Access to large amounts of real-world data has long been a barrier to the development and evaluation of analytics applications for the built environment. Open data sets exist, but they are limited in their span (how much data is available) and context (what kind of data is available and how it is described). Evaluation of such analytics is also limited by how the analytics themselves are implemented, often using hard-coded names of building components, points and locations, or unique input data formats. To advance the methodology for how such analytics are implemented and evaluated, we present Mortar: an open testbed for portable building analytics, currently spanning 90 buildings and containing over 9.1 billion data points. All buildings in the testbed are described using Brick, a recently developed metadata schema, providing rich functional descriptions of building assets and subsystems. We also propose a simple architecture for writing portable analytics applications that are robust to the diversity of buildings and can configure themselves based on context. We demonstrate the utility of Mortar by implementing 11 applications from the literature.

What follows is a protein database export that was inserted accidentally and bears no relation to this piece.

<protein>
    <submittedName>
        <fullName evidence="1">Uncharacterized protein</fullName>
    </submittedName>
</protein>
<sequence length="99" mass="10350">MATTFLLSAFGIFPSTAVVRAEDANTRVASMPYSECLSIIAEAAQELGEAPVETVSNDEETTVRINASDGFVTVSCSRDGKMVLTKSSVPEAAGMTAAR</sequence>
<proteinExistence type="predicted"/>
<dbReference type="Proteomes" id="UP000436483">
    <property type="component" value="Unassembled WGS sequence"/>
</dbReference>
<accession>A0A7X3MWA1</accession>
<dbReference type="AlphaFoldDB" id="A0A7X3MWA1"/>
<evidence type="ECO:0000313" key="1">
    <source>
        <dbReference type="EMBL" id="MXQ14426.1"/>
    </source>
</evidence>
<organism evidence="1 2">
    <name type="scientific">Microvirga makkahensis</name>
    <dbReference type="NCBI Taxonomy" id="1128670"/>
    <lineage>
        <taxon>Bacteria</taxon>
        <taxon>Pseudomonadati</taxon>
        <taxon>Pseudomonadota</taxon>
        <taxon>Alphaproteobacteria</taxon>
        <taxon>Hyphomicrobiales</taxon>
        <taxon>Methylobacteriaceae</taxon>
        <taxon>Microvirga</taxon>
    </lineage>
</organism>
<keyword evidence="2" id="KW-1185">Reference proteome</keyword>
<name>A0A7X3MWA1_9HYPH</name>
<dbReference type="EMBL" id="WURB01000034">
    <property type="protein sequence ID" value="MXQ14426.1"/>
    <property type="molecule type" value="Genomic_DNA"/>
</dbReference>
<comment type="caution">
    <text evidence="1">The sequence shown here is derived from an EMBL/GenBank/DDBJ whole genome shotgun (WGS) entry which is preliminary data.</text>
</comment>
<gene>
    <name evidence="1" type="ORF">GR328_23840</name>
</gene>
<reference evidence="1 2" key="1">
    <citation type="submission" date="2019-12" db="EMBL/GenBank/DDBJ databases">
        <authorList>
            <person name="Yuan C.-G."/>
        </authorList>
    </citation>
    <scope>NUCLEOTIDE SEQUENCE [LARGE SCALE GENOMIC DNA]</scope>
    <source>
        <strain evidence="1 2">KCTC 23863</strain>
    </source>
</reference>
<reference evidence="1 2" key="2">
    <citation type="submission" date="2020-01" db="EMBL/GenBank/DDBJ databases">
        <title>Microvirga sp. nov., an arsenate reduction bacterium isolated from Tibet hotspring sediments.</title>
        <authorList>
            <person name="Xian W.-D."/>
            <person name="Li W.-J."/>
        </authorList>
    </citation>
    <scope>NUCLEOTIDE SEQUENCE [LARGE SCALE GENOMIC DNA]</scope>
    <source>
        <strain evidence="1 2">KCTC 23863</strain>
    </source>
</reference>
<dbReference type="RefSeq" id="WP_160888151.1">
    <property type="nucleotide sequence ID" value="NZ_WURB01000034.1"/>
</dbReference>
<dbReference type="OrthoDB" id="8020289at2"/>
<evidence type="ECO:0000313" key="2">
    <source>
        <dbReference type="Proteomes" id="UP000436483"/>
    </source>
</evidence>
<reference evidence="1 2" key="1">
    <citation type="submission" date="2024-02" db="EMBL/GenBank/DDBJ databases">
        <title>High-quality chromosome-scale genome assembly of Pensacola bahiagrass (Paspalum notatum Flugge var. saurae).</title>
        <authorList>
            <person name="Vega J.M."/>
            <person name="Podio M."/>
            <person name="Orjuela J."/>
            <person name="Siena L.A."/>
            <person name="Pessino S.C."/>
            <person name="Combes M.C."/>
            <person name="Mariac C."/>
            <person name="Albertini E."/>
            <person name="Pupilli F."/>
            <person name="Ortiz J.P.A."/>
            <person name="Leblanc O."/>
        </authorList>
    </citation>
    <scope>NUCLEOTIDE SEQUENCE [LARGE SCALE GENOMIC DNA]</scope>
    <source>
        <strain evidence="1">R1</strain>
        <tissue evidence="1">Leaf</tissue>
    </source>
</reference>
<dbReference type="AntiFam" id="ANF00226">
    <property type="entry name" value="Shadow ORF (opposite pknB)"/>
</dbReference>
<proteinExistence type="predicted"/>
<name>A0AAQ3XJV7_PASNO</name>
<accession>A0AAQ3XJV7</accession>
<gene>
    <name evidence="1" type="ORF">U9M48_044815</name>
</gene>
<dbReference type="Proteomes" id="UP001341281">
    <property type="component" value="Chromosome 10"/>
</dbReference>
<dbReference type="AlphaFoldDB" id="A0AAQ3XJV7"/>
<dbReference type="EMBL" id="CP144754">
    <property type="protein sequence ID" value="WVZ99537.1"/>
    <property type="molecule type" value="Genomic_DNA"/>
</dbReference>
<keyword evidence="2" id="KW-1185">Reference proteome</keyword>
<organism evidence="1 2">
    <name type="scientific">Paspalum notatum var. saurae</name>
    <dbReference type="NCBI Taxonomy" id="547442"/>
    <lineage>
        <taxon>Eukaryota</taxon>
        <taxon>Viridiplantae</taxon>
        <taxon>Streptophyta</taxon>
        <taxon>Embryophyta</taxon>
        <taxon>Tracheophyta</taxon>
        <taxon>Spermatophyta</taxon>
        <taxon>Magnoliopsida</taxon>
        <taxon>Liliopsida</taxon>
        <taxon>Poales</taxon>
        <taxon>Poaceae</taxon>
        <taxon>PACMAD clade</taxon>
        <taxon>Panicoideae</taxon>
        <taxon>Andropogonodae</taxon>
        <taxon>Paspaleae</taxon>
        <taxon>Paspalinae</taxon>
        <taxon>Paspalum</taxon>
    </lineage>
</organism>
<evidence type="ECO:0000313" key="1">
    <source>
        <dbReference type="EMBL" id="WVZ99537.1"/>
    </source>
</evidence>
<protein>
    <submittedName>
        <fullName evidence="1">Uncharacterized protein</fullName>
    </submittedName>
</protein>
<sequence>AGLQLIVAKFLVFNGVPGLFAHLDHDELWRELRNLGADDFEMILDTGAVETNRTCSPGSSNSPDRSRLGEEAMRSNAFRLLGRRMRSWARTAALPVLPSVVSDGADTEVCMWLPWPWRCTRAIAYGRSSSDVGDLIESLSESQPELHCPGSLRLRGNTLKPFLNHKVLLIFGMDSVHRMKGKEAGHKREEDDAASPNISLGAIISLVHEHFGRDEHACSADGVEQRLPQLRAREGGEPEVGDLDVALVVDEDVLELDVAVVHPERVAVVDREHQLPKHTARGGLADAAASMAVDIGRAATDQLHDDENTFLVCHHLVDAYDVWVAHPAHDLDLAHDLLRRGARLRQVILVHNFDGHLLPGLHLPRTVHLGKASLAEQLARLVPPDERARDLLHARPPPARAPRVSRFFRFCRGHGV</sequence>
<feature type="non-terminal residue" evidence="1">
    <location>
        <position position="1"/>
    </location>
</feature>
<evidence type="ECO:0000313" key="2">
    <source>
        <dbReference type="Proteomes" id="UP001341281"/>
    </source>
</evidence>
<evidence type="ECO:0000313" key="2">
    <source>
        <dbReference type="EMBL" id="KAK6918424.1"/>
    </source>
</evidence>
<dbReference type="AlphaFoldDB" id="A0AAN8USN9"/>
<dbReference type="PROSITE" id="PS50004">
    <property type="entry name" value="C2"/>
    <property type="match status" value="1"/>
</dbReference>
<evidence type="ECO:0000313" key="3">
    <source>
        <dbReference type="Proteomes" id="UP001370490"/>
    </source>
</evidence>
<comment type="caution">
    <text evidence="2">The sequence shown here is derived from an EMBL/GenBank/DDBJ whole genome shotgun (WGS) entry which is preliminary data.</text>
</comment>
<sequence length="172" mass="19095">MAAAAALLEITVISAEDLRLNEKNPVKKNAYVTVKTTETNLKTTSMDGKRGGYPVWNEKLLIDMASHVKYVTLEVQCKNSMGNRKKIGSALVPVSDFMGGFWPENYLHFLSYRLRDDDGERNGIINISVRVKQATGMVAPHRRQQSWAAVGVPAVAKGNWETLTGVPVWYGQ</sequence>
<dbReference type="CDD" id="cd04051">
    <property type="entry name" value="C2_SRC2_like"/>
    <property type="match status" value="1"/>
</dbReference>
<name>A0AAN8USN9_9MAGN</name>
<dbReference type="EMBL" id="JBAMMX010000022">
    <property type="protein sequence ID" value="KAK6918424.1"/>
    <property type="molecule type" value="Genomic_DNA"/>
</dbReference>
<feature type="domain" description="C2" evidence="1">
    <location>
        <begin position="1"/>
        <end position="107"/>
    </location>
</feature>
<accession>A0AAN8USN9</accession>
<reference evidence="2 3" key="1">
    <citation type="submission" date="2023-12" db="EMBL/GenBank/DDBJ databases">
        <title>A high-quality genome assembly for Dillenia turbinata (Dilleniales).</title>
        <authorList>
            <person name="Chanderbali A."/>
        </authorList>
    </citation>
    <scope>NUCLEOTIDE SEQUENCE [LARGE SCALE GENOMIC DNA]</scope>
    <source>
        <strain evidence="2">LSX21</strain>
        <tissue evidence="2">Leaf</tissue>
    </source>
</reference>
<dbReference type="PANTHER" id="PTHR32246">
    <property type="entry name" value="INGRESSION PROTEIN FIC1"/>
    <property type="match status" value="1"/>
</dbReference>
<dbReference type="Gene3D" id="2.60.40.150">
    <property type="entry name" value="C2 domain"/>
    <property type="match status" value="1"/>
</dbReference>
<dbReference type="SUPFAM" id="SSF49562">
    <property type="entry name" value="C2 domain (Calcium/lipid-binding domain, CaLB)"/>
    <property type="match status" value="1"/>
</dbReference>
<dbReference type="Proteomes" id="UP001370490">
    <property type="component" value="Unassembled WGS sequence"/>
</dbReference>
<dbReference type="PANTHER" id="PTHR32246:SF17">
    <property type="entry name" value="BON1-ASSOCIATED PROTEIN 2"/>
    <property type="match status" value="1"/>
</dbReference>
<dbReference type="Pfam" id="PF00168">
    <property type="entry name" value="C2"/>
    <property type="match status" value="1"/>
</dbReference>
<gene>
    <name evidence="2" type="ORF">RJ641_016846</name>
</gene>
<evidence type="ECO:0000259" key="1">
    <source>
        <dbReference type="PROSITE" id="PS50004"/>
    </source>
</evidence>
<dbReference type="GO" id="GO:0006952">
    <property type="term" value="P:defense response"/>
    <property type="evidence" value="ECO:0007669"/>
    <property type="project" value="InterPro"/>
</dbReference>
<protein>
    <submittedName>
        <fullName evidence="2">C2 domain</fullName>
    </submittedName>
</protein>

Jamming may become a serious threat in Internet of Things networks of battery-powered nodes, as attackers can disrupt packet delivery and significantly reduce the lifetime of the nodes. In this work, we model an active defense scenario in which an energy-limited node uses power control to defend itself from a malicious attacker, whose energy constraints may not be known to the defender. The interaction between the two nodes is modeled as an asymmetric Bayesian game where the victim has incomplete information about the attacker. We show how to derive the optimal Bayesian strategies for both the defender and the attacker, which may then serve as guidelines to develop and gauge efficient heuristics that are less computationally expensive than the optimal strategies. For example, we propose a neural network-based learning method that allows the node to effectively defend itself from the jamming with a significantly reduced computational load. The outcomes of the ideal strategies highlight the trade-off between node lifetime and communication reliability and the importance of an intelligent defense from jamming attacks.